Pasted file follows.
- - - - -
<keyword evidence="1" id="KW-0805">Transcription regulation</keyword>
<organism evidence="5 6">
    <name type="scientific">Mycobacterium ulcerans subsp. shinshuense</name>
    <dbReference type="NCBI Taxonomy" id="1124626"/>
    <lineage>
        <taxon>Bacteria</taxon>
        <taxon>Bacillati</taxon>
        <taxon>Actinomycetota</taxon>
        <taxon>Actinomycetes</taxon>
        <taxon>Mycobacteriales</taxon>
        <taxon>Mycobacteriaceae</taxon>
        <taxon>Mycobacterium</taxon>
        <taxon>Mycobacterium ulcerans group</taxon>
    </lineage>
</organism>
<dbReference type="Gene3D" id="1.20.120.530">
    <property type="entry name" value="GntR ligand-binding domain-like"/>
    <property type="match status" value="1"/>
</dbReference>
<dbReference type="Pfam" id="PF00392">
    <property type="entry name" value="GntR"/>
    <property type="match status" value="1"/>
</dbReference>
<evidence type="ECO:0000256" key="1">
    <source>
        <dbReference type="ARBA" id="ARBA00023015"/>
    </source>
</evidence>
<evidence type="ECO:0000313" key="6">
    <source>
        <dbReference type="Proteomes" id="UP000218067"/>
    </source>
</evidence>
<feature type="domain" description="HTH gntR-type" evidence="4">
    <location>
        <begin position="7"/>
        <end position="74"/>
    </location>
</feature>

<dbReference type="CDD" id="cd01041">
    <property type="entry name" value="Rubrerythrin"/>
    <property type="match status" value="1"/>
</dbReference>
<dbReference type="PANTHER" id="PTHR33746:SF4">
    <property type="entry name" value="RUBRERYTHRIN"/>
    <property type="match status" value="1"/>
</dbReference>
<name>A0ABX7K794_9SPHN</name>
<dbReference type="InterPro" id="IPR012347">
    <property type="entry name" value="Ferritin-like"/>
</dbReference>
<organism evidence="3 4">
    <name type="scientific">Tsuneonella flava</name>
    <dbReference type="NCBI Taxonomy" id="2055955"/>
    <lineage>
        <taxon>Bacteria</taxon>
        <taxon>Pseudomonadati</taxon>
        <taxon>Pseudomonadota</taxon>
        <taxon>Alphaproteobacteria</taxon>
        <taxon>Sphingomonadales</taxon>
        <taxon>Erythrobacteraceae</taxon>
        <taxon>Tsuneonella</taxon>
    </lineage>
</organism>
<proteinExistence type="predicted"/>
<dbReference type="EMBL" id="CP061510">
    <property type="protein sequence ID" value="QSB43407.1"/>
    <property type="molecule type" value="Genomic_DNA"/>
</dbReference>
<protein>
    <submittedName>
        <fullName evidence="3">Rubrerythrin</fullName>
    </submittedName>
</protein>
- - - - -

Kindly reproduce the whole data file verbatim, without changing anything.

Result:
<keyword evidence="1" id="KW-0805">Transcription regulation</keyword>
<organism evidence="5 6">
    <name type="scientific">Mycobacterium ulcerans subsp. shinshuense</name>
    <dbReference type="NCBI Taxonomy" id="1124626"/>
    <lineage>
        <taxon>Bacteria</taxon>
        <taxon>Bacillati</taxon>
        <taxon>Actinomycetota</taxon>
        <taxon>Actinomycetes</taxon>
        <taxon>Mycobacteriales</taxon>
        <taxon>Mycobacteriaceae</taxon>
        <taxon>Mycobacterium</taxon>
        <taxon>Mycobacterium ulcerans group</taxon>
    </lineage>
</organism>
<dbReference type="Gene3D" id="1.20.120.530">
    <property type="entry name" value="GntR ligand-binding domain-like"/>
    <property type="match status" value="1"/>
</dbReference>
<dbReference type="Pfam" id="PF00392">
    <property type="entry name" value="GntR"/>
    <property type="match status" value="1"/>
</dbReference>
<evidence type="ECO:0000256" key="1">
    <source>
        <dbReference type="ARBA" id="ARBA00023015"/>
    </source>
</evidence>
<evidence type="ECO:0000313" key="6">
    <source>
        <dbReference type="Proteomes" id="UP000218067"/>
    </source>
</evidence>
<feature type="domain" description="HTH gntR-type" evidence="4">
    <location>
        <begin position="7"/>
        <end position="74"/>
    </location>
</feature>

<dbReference type="CDD" id="cd01041">
    <property type="entry name" value="Rubrerythrin"/>
    <property type="match status" value="1"/>
</dbReference>
<dbReference type="PANTHER" id="PTHR33746:SF4">
    <property type="entry name" value="RUBRERYTHRIN"/>
    <property type="match status" value="1"/>
</dbReference>
<name>A0ABX7K794_9SPHN</name>
<dbReference type="InterPro" id="IPR012347">
    <property type="entry name" value="Ferritin-like"/>
</dbReference>
<organism evidence="3 4">
    <name type="scientific">Tsuneonella flava</name>
    <dbReference type="NCBI Taxonomy" id="2055955"/>
    <lineage>
        <taxon>Bacteria</taxon>
        <taxon>Pseudomonadati</taxon>
        <taxon>Pseudomonadota</taxon>
        <taxon>Alphaproteobacteria</taxon>
        <taxon>Sphingomonadales</taxon>
        <taxon>Erythrobacteraceae</taxon>
        <taxon>Tsuneonella</taxon>
    </lineage>
</organism>
<proteinExistence type="predicted"/>
<dbReference type="EMBL" id="CP061510">
    <property type="protein sequence ID" value="QSB43407.1"/>
    <property type="molecule type" value="Genomic_DNA"/>
</dbReference>
<protein>
    <submittedName>
        <fullName evidence="3">Rubrerythrin</fullName>
    </submittedName>
</protein>